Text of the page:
Cut my leg fairly bad one time. Grandma said she would get something for it. Came back with a clump of red mud. Packed the wound with it. (Me feeling all the time that my leg would definitely rot off any moment) . Healed in 2 days. After that I started heeding Native ways.

So much more....
With love to my Grandma

Thanks for the thread.



posted on Sep, 8 2018 @ 05:27 PM
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I know you weren't always an ugly old woman (talking about me now- lol).

You must have been young and pretty once.

Not that I would like to experience it.

World War II - now that was a youth that really sucked!
edit on 8-9-2018 by halfoldman because: (no reason given)



posted on Sep, 8 2018 @ 05:30 PM
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a reply to: halfoldman

I loved my Granny more than anyone in this world. I held her in my arms as she passed away. Most of what I learned growing up I learned from her- especially the true definition of unconditional love.

When I became a grandmother in my early 40s my friends and relatives were shocked that I did not choose a cute, more contemporary "handle" than Granny, but I chose it anyway. I try my best to live up to such an honored title. Now in my early 50s I wear my Granny "badge" with pride!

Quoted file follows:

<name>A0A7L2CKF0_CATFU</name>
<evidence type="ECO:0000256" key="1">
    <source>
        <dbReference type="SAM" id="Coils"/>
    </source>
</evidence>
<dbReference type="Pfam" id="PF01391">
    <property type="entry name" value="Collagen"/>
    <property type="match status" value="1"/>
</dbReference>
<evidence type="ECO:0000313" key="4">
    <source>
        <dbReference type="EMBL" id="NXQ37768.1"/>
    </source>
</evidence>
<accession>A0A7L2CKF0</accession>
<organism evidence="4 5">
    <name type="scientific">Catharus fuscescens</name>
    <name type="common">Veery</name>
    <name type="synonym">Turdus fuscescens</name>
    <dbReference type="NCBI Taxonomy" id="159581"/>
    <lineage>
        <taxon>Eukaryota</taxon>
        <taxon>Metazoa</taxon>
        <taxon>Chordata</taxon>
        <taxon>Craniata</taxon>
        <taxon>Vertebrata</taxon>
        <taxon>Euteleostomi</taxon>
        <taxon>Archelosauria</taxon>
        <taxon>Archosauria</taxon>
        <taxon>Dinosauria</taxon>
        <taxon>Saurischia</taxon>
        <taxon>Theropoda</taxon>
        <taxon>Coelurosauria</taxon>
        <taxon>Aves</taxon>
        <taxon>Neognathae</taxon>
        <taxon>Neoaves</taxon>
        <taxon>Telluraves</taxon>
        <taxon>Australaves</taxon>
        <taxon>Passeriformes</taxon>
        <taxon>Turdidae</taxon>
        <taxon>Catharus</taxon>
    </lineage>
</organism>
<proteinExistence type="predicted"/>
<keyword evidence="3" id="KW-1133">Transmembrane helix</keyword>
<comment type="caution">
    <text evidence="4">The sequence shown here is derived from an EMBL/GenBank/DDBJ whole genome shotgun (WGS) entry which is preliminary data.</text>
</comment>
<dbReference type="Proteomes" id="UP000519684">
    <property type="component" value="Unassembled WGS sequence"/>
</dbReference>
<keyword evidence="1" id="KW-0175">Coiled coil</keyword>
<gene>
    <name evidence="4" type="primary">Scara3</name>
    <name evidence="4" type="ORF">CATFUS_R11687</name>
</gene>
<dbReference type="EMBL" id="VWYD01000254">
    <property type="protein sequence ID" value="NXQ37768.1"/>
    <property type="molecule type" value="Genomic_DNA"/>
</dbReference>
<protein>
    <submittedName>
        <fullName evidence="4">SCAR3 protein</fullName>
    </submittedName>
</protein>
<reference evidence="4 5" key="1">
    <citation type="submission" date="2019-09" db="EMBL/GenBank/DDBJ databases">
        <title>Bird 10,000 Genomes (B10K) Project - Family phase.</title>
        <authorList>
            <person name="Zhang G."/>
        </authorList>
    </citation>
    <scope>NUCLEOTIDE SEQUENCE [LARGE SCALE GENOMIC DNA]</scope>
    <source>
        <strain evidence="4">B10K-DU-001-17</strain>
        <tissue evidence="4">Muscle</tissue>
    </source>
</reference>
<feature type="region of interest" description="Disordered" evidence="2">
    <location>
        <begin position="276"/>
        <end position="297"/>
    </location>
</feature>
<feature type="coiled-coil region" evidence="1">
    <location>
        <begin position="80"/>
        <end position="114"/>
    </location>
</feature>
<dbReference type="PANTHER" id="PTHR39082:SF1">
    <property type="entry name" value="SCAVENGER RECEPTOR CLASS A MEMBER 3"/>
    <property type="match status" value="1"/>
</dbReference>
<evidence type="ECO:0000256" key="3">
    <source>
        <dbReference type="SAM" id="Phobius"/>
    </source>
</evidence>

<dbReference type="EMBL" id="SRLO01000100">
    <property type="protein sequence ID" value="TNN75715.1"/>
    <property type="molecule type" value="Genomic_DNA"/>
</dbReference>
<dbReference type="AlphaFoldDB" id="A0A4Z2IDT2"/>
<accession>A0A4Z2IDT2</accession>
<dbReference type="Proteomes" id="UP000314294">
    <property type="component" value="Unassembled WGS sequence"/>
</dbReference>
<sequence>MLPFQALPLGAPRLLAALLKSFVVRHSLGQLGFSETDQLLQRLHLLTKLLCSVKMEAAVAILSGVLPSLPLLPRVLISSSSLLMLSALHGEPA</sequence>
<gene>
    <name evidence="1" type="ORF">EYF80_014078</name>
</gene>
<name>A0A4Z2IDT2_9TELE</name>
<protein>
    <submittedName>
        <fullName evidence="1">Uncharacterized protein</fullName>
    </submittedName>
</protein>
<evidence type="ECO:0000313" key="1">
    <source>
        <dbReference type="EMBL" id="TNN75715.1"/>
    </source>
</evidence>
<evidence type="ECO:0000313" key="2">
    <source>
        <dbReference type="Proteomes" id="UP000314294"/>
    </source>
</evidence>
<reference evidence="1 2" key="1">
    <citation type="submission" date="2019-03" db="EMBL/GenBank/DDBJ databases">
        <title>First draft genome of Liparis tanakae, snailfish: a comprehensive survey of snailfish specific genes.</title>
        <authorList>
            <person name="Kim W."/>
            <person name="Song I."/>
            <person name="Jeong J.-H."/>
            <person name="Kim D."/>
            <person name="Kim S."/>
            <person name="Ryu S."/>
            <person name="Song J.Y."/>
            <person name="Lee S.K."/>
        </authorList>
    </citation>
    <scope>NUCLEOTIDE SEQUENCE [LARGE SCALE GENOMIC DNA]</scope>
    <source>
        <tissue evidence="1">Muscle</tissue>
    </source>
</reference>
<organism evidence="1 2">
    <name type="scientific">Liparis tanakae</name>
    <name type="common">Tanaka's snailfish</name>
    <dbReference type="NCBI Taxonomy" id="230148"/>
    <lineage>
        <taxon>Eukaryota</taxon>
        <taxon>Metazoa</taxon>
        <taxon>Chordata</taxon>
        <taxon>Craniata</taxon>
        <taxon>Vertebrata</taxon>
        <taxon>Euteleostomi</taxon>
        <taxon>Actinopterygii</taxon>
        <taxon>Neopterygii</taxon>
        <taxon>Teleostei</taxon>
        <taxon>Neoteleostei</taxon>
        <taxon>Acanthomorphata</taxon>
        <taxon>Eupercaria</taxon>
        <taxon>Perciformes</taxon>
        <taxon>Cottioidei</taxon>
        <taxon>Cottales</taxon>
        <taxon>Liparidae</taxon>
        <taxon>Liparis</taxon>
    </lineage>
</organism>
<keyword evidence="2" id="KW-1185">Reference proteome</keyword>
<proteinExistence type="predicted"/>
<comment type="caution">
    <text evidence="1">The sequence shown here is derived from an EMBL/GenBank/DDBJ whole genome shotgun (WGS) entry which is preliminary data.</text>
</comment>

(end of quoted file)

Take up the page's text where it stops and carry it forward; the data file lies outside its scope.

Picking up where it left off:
There is no greater love than that between a Granny and her grandchildren, and they deserve a special day all of their own!



posted on Sep, 8 2018 @ 05:48 PM
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a reply to: GeauxHomeYoureDrunk

Live up to the title for eternity
There is no greater title in life than "Grandpa" or "Granny"
Those titles are everlasting.



posted on Sep, 8 2018 @ 07:16 PM
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a reply to: halfoldman
That´s a nice idea

As long as you remember someone in your heart, that one isn´t completely gone from this world.



posted on Sep, 8 2018 @ 09:18 PM
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a reply to: halfoldman

Now this is a Granny I subscribe to.



Kind regards,

bally



posted on Sep, 8 2018 @ 09:52 PM
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How The Titanic should have ended ... seriously though.

It wasn't supposed to have that crap ending,




posted on Sep, 8 2018 @ 10:31 PM